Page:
Not in 2010, because state government budgets will be brutal, the adjustment process for government union ees will be hit or miss state to state, and tax revenues have not stopped falling, but I will invest in municipal bonds.
1. Taxes - Taxes will go up. Will go up. They will go up either through the expiration of the Bush tax cuts, the expiration of some tax credits enacted in the last few years to help with the recession, or altering which rates go up most likely screwing anyone making over 40K annually. Dirty trick increases will be a national sales tax or value added tax like they have in Europe. This will tax consumption, which 'might' curtail spending forcing people to put that money to good use somewhere. Another dirty trick increase would be an increase to the capital gains tax, not to 20% but more like 25%. Forget the fact that people now have to pay medicare taxes on capital gains (WTF???), but the straight CGT rate could jump to 25%. Why bother trying to trade and make money through stock investing at a preferred 'CGT' rate when the passive income of municipal bonds is tax free?
Taxes are a critical thing to consider with every investment. If you can defer when you pay taxes, that is great. If you can avoid taxes on your investments, that is better. I want to hold this investment in a non-retirement fund. I'd like to be able to use it when needed, and too many tax sheltered investments have penalties for withdrawals under age 60. If the worst we have to pay for taxes is Indiana's state incoem tax, I am OK looking at munis.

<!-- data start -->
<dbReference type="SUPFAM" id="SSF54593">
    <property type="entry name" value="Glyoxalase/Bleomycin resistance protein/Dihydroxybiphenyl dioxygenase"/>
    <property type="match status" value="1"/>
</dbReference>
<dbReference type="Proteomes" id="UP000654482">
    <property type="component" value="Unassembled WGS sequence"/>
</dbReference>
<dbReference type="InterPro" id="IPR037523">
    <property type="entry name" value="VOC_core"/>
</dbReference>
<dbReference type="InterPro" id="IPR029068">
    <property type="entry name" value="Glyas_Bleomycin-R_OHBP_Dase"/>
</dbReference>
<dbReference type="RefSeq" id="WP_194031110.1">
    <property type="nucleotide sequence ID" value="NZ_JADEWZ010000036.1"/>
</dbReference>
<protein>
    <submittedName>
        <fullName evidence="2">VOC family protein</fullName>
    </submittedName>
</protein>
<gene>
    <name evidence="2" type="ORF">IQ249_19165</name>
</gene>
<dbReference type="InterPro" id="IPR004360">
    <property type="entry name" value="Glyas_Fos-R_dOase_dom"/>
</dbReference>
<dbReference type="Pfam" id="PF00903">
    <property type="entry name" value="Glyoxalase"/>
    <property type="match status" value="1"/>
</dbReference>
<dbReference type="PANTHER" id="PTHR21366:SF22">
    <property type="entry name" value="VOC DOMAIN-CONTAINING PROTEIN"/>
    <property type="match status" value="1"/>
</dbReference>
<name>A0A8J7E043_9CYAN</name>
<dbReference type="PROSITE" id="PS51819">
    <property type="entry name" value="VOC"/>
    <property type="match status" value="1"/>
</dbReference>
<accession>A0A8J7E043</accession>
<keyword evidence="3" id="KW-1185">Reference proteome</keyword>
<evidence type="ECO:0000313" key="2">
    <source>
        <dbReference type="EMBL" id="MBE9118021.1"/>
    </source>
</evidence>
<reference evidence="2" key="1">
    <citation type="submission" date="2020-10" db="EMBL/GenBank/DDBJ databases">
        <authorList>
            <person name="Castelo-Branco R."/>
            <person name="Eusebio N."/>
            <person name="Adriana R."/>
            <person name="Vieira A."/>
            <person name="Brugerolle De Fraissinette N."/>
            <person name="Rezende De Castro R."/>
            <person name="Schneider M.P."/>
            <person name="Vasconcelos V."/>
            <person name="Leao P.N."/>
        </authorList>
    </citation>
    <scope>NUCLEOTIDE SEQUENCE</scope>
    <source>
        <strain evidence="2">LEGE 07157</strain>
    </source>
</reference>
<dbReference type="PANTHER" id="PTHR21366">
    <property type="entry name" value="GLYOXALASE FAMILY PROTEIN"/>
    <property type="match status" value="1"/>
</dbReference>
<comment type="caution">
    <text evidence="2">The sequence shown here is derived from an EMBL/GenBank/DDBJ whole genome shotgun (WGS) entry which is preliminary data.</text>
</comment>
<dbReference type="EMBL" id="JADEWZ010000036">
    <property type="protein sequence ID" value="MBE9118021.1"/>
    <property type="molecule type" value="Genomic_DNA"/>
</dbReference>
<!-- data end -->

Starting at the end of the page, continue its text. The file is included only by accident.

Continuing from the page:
2. Besides our precious metals investments and the cash we have in money markets accounts, we are heavy on stocks. I'd like to diversify with bonds, but Treasuries look like a poor choice right now, and I do not trust corporates as they have been on a tear the last year.
First, we need to buy furniture.
UPDATE: IRS release shows that rich Americans have dumped muni bonds. If this continues and munis have to clean up their books rather than get Federal bailouts, I would be intrigued by year end 2010.
UPDATE 2: Pension liabilities are still a huge threat to state and muni finances unless the munis and states enact reforms that don't 'grandfather current employees'. They have to affect some of the current ees.